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Chris Rolfe coming home to the Chicago Fire

Coming Home

I'm coming home
Tell the World I'm coming home
Let the rain wash away all the pain of yesterday
I know my kingdom awaits and they've forgiven my mistakes
I'm coming home, I'm coming home

I don't want to say it was a mistake for Chris Rolfe to leave for Denmark but I like the other words here. Rolfe departed after the 2009 season when the Fire came within a penalty kick of making it to the MLS Cup Final. Between 2005-2009, Rolfe and the Chicago Fire averaged 1.47 points per game. That's just a bit off the 1.50 points per game the Chicago Fire have historically raked up. Rolfe doesn't know what it's like to play for the Chicago Fire and miss the playoffs. Rolfe knows what it's like to play for the Chicago Fire and win a U.S. Open Cup.

What Rolfe Brings to the Table

Chris Rolfe gives Chicago a second legitimate striker. No offense to Patrick Nyarko, Federico Puppo, Orr Barouch or any other forwards in the rotation, but Rolfe should return to Chicago playing on a higher level. In his five seasons with the Fire between 2005-2009, Rolfe scored 36 goals and provided 18 assists. His numbers significantly dropped off in Denmark (6 goals in 36 appearances over 2 seasons) but so did his playing time. If you think the Danish league is on the same level as MLS, you are sorely mistaken. Rolfe turned 29 years old in January. He still has plenty left in the tank. The combination of getting regular minutes, playing in a comfortable environment, and playing at a somewhat lower level of soccer might even lead Rolfe to increase his 1 goal per every 3.5 game average he established for the Fire before.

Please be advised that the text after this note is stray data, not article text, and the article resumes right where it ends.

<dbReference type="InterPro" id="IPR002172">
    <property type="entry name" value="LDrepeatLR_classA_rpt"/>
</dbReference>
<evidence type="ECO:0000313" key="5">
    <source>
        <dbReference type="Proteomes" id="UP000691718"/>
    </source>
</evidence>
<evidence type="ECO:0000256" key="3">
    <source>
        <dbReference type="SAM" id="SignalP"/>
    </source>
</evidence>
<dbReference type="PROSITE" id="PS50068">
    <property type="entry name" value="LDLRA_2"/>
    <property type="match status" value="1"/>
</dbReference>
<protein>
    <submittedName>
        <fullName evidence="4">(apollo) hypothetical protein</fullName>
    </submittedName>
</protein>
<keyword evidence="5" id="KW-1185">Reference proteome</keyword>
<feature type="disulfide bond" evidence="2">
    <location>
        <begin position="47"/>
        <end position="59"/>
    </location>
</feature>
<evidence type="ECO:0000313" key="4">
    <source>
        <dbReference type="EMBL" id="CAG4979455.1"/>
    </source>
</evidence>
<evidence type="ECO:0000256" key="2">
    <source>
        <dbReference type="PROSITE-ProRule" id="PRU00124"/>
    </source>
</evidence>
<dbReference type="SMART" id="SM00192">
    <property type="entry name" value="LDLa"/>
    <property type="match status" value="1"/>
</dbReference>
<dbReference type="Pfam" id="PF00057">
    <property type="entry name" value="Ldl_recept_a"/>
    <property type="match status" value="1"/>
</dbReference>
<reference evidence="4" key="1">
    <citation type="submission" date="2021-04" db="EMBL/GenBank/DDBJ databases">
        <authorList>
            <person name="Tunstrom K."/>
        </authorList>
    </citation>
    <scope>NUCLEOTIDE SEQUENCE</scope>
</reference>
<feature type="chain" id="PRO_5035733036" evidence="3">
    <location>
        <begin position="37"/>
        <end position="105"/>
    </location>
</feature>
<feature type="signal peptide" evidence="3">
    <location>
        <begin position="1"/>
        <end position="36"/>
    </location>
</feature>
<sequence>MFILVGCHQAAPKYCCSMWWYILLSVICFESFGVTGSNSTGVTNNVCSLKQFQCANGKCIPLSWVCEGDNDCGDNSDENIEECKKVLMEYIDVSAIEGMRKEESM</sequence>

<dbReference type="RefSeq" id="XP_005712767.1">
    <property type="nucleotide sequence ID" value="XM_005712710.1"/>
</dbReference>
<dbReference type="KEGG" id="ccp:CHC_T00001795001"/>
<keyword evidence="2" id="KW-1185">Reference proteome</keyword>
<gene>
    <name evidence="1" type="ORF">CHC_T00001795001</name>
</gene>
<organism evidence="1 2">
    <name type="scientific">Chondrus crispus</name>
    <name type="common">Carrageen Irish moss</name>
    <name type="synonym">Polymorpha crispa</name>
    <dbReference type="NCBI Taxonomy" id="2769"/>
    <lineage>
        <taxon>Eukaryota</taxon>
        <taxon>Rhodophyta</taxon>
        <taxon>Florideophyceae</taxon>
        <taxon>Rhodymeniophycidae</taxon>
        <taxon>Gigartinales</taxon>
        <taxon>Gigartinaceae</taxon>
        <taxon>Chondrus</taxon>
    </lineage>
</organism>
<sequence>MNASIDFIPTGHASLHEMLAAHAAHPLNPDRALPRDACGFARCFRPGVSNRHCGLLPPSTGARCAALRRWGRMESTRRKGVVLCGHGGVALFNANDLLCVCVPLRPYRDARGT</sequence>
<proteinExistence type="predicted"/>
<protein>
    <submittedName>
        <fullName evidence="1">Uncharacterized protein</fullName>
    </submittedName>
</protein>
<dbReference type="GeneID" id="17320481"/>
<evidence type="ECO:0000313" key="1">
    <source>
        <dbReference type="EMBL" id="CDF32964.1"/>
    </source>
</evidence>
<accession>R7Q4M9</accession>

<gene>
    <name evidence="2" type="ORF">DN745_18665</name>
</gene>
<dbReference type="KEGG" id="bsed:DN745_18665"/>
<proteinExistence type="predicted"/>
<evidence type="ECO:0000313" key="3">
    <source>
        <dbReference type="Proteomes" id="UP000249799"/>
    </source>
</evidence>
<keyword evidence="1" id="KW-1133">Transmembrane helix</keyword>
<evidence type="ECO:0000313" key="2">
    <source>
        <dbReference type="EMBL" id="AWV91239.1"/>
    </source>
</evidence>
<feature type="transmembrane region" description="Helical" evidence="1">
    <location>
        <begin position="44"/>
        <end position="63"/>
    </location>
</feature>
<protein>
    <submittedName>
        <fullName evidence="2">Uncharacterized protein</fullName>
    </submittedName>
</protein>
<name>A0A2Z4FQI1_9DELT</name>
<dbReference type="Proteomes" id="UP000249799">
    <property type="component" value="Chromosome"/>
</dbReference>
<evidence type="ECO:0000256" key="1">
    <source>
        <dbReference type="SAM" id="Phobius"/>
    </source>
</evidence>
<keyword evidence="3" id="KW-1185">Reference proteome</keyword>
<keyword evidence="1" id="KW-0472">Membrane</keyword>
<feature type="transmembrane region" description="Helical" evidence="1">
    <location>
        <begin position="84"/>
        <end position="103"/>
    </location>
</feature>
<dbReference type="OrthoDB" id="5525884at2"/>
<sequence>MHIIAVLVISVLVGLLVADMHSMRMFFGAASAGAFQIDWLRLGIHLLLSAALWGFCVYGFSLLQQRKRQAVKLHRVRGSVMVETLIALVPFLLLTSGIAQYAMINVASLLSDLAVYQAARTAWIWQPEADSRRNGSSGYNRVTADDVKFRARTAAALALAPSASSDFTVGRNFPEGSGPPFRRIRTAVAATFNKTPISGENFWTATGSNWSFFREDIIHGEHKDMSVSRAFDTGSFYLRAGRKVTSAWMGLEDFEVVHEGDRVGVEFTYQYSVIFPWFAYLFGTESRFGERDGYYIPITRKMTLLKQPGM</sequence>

Changes to the Offense

Rolfe's return should push Patrick Nyarko from the forward position. We recently looked at Nyarko being a bit of a miscast up top. It's a lock to have Grazzini; Oduro, Rolfe in the '1-2' of the 4-3-1-2 formation. This leaves Pavel Pardo, Logan Pause, Patrick Nyarko, Marco Pappa, Rafael Robayo, and Daniel Paladini all fighting for the three midfield spots in the '3' of the 4-3-1-2. Three of those six will see the bench every game barring injury or a change in tactics. That's not a bad thing at all. Pardo looks like he could use the rest this year. Nyarko and Pappa alongside Pardo would give the Fire a more offensive lineup than Pappa and Pause have. Fantastic rotations should await the team if Klopas can use them properly.

Domestic Stability?

One of the best parts of Rolfe signing is the fact that he is a domestic player. Sebastian Grazzini, Pavel Pardo, Arne Friedrich, Rafael Robayo, Paolo Tornaghi, Federico Puppo - all six of these players have been big acquisitions dating back to mid-July of 2011. Along with Marco Pappa, they represent 7 of the 8 international spots the Fire currently have. Chris Rolfe can be a high level MLS player for at least a couple of years and not take up one of these valuable international slots. In the short-term, this also means that the team can still pick up a player like Alex de Lima or someone even better.

Another factor to Rolfe's domestic status is he is more likely to stay with the Fire. Just look at international players like Josip Mikulic, Yamith Cuesta, Bratislav Ristic, Gaston Puerari, Diego Chaves, Collins John, etc. Talented to decent players that moved on after a year. All the Fire internationals outside of Pappa have been here for less than a year. Rolfe has very little reason to leave and a lot of reasons to stay for good.


Last summer, head coach Frank Klopas said it was time for the Chicago Fire to return to what they used to be. This is a literal and figurative move that lives up to that claim. Let the rain wash away all the pain of two seasons that have been like yesterday. The kingdom awaits. Chris Rolfe is coming home.